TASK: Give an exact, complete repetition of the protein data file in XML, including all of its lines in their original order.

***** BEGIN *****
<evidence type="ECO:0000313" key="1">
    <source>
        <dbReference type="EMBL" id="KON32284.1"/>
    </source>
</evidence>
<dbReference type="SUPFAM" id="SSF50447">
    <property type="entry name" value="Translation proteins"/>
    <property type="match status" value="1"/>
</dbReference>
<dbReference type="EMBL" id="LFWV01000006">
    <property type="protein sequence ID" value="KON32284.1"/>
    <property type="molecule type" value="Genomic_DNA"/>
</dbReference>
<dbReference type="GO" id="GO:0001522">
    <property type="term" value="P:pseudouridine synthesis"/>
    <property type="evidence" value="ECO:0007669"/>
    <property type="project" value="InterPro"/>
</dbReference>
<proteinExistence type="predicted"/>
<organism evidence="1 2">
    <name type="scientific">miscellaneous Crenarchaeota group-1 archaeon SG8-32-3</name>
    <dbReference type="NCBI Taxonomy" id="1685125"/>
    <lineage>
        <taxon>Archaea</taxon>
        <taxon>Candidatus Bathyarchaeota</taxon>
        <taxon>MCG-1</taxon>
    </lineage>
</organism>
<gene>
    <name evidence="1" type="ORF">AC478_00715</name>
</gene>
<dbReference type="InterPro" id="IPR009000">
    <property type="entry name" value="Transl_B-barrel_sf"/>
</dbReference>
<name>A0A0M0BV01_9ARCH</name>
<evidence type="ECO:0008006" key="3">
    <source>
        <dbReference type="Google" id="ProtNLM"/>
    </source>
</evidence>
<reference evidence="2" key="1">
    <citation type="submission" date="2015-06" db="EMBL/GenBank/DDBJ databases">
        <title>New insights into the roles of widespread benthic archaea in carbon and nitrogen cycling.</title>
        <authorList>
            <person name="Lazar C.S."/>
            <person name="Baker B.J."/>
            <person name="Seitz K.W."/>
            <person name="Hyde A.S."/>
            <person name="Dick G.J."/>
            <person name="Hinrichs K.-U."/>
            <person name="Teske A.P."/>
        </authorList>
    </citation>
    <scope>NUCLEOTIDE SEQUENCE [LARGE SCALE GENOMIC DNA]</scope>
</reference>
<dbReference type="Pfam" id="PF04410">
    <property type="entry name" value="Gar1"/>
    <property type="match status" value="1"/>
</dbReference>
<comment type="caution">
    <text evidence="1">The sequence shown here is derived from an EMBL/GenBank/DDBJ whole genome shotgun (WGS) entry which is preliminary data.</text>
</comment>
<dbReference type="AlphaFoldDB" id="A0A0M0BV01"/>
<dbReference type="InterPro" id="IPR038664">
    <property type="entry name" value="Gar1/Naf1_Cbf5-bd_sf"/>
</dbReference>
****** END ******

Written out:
<evidence type="ECO:0000313" key="1">
    <source>
        <dbReference type="EMBL" id="KON32284.1"/>
    </source>
</evidence>
<dbReference type="SUPFAM" id="SSF50447">
    <property type="entry name" value="Translation proteins"/>
    <property type="match status" value="1"/>
</dbReference>
<dbReference type="EMBL" id="LFWV01000006">
    <property type="protein sequence ID" value="KON32284.1"/>
    <property type="molecule type" value="Genomic_DNA"/>
</dbReference>
<dbReference type="GO" id="GO:0001522">
    <property type="term" value="P:pseudouridine synthesis"/>
    <property type="evidence" value="ECO:0007669"/>
    <property type="project" value="InterPro"/>
</dbReference>
<proteinExistence type="predicted"/>
<organism evidence="1 2">
    <name type="scientific">miscellaneous Crenarchaeota group-1 archaeon SG8-32-3</name>
    <dbReference type="NCBI Taxonomy" id="1685125"/>
    <lineage>
        <taxon>Archaea</taxon>
        <taxon>Candidatus Bathyarchaeota</taxon>
        <taxon>MCG-1</taxon>
    </lineage>
</organism>
<gene>
    <name evidence="1" type="ORF">AC478_00715</name>
</gene>
<dbReference type="InterPro" id="IPR009000">
    <property type="entry name" value="Transl_B-barrel_sf"/>
</dbReference>
<name>A0A0M0BV01_9ARCH</name>
<evidence type="ECO:0008006" key="3">
    <source>
        <dbReference type="Google" id="ProtNLM"/>
    </source>
</evidence>
<reference evidence="2" key="1">
    <citation type="submission" date="2015-06" db="EMBL/GenBank/DDBJ databases">
        <title>New insights into the roles of widespread benthic archaea in carbon and nitrogen cycling.</title>
        <authorList>
            <person name="Lazar C.S."/>
            <person name="Baker B.J."/>
            <person name="Seitz K.W."/>
            <person name="Hyde A.S."/>
            <person name="Dick G.J."/>
            <person name="Hinrichs K.-U."/>
            <person name="Teske A.P."/>
        </authorList>
    </citation>
    <scope>NUCLEOTIDE SEQUENCE [LARGE SCALE GENOMIC DNA]</scope>
</reference>
<dbReference type="Pfam" id="PF04410">
    <property type="entry name" value="Gar1"/>
    <property type="match status" value="1"/>
</dbReference>
<comment type="caution">
    <text evidence="1">The sequence shown here is derived from an EMBL/GenBank/DDBJ whole genome shotgun (WGS) entry which is preliminary data.</text>
</comment>
<dbReference type="AlphaFoldDB" id="A0A0M0BV01"/>
<dbReference type="InterPro" id="IPR038664">
    <property type="entry name" value="Gar1/Naf1_Cbf5-bd_sf"/>
</dbReference>